I have a history of investigating pieces of music based solely on the title. If it sounds interesting, I will inevitably be curious to know about why it bears that title. This natural curiosity has cost me hundreds of dollars in the past, and the results were not always what I had hoped for going in.
I paid a pretty decent sum for a disc of orchestral works by Granville Bantock some years ago because the main item on the recording was a piece called Thalaba the Destroyer. How could I possibly resist? Fortunately, Bantock is a hidden bad ass of the English Romantics, and the whole disc delivered, including Thalaba. I was not so fortunate when I plunked down the cash for Adventures in a Perambulator by John Alden Carpenter. Sometimes God hands you good shit, sometimes He hands you the music of John Alden Carpenter.
It was in this spirit that I explored a concert uploaded a couple weeks ago featuring some pretty unheralded music (that’s a nice way of saying that nobody knew what they were hearing when they walked in the door). There was a very nice Symphony in D major by Jan Vaclav Vorisek, which gave off a pretty strong Schubert by way of late Haydn vibe…a very enjoyable work if not earth-shaking in its inventiveness. There was also Don Quixote tanzt Fandango by Viktor Ullman, a very colorful and vibrant work of interest that completely betrays its origins (Ullmann worked on its composition during his incarceration in Theresienstadt and finished it only months before being moved to and killed at Auschwitz).
But for me the gem was Mystery of Time by Miloslav Kabelac, not the least of which because it had the title that caught my attention. I’ve long admired Kabelac’s music, going back to my first encounter with it back in…I’m just playing. In truth, I was like “who the fuck is Miloslav Kabelac?” It turns out he’s Czech, he worked for Prague Radio, and his music did not fare well during that stretch of 40 years where the Commies ruled Czechoslovakia, in spite of Russia’s clear taste for open and transparent embracing of all the arts! He composed 8 symphonies, a couple handfuls of orchestral works, and another 30 or so works for various forces. He also has the Wikipedia page most likely to have somehow been made by his mother, including the following champion of a sentence: “New ways of expression presentated by Kabeláč in his eight symphonies and the perspectives opened by him to modern understanding and conception of this traditional genre have not yet penetrated our general conscience in a way corresponding to their importance and impact.”
No matter. If Mystery of Time is any indication, his mom just may be on to something. Mystery of Time is a passacaglia, and a gargantuan one at that. I wish I could break it down in detail, but I don’t even know where to begin in trying to find a score for this thing…talk about a mystery. There is one commercial recording available, and it was recorded by Karel Ancerl and the Czech Philharmonic way back when. But, while I can’t break down the nuts and bolts of it, I can certainly go as far as saying that it takes on a massive arch structure, travelling from an unsettling and laconic beginning through an unrelentingly intense middle section (unrelenting as in a good 15 minute barrage of impending doom right to your face, bitch!) before concluding in a contemplative and peaceful mood that always seems to leave me letting out an audible sigh.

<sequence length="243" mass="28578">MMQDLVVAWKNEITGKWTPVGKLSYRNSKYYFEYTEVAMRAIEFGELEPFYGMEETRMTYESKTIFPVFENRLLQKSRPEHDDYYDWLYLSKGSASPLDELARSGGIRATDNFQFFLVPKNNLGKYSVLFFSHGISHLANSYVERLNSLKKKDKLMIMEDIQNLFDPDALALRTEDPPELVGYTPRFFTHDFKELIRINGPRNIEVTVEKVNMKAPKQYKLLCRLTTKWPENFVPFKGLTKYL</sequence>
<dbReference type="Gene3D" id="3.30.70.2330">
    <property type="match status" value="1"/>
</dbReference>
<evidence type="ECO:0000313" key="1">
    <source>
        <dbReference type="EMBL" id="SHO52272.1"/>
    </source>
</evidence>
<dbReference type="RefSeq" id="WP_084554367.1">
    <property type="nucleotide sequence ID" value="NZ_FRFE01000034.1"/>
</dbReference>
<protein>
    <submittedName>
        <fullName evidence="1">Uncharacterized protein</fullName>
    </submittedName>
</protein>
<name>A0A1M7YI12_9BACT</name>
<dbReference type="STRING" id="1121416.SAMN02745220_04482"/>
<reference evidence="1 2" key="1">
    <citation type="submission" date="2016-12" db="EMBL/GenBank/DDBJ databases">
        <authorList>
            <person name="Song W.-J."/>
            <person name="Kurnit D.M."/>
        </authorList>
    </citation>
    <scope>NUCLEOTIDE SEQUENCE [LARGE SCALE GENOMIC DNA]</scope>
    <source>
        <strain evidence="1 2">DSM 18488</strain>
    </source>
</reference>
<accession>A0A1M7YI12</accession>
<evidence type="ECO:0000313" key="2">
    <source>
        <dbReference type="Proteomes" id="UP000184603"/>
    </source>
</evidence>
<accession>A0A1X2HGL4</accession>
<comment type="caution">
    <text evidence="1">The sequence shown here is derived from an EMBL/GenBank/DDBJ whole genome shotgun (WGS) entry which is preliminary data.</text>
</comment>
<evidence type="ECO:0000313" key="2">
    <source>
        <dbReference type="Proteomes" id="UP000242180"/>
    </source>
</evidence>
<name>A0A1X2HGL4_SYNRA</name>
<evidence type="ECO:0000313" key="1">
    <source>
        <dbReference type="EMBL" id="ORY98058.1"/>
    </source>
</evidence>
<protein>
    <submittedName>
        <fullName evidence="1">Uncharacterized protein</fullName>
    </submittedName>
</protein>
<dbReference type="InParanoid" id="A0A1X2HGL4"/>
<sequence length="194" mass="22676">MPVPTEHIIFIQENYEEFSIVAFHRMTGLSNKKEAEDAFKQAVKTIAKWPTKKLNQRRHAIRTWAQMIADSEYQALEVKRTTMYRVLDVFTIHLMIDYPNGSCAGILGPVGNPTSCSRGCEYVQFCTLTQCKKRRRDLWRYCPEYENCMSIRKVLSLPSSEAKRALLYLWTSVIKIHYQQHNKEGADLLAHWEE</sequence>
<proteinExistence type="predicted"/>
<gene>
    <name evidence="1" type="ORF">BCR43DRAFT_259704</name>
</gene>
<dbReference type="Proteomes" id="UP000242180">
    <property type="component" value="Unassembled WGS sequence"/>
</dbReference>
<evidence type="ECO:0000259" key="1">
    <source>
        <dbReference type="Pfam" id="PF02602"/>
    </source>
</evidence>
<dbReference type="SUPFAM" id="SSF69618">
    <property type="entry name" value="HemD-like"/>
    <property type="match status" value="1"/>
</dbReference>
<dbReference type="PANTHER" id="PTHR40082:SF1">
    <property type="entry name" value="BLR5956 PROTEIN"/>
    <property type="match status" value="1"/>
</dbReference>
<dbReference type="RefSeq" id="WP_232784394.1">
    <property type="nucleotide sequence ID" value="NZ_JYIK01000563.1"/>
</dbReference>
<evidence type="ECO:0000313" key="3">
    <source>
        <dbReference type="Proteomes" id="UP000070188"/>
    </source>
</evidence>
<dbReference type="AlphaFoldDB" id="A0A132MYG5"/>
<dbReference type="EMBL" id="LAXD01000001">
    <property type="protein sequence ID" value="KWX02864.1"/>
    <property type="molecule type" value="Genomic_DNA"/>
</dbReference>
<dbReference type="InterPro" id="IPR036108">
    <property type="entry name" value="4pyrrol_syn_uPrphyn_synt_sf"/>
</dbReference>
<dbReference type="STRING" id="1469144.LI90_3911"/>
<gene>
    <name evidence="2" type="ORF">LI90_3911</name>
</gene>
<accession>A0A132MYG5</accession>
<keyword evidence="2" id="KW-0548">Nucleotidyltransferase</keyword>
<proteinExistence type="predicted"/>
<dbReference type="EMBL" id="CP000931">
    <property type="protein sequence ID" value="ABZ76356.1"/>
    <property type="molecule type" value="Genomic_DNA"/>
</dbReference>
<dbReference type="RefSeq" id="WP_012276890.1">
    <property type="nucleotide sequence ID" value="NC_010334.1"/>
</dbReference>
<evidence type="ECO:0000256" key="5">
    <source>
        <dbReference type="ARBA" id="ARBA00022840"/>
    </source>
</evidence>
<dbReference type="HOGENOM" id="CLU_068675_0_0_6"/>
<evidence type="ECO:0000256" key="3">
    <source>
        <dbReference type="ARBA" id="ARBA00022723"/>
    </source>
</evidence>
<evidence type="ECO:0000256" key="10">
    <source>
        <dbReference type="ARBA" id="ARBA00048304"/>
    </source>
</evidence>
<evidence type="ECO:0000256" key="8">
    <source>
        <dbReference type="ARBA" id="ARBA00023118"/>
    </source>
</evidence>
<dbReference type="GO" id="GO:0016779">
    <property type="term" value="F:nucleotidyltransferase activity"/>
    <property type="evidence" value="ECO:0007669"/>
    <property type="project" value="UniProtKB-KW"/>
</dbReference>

If I could be so bold as to describe the sound world contained in Mystery through a reckless and ill-conceived attempt to relate it to something we’re all a little more familiar with, I would use three names that lie pretty far from one another on an isosceles triangle. This music sounds like Shostakovich at his most rampaging, Hovhaness at his most zen-like, and Elgar at his most “I have an amazing moustache equalled only by my gift for orchestral color”-ish.
In all seriousness, I have known of the existence of this piece for two weeks now, and I have listened to it, including as I’ve been typing this, over a dozen times. It manages to combine everything I like about an orchestral work into one incredible journey: vivid colors, an easily discernible arch structure, drones and pedal points, drama, and a genuine sense of release when it’s over, and it’s all done within the confines of a certain cold and dispassionate insistence on what is inevitable. This probably sounds a little creepy, hyperbolic, or whatever, but I’ve been waiting for this piece. It has easily become one of my absolute favorite pieces of music, and it has done it with the same devilish insistence that the music so astoundingly evokes.
Listen for yourself: Mystery of Time with Tomas Hanus conducting the BBC Symphony – 2 April 2008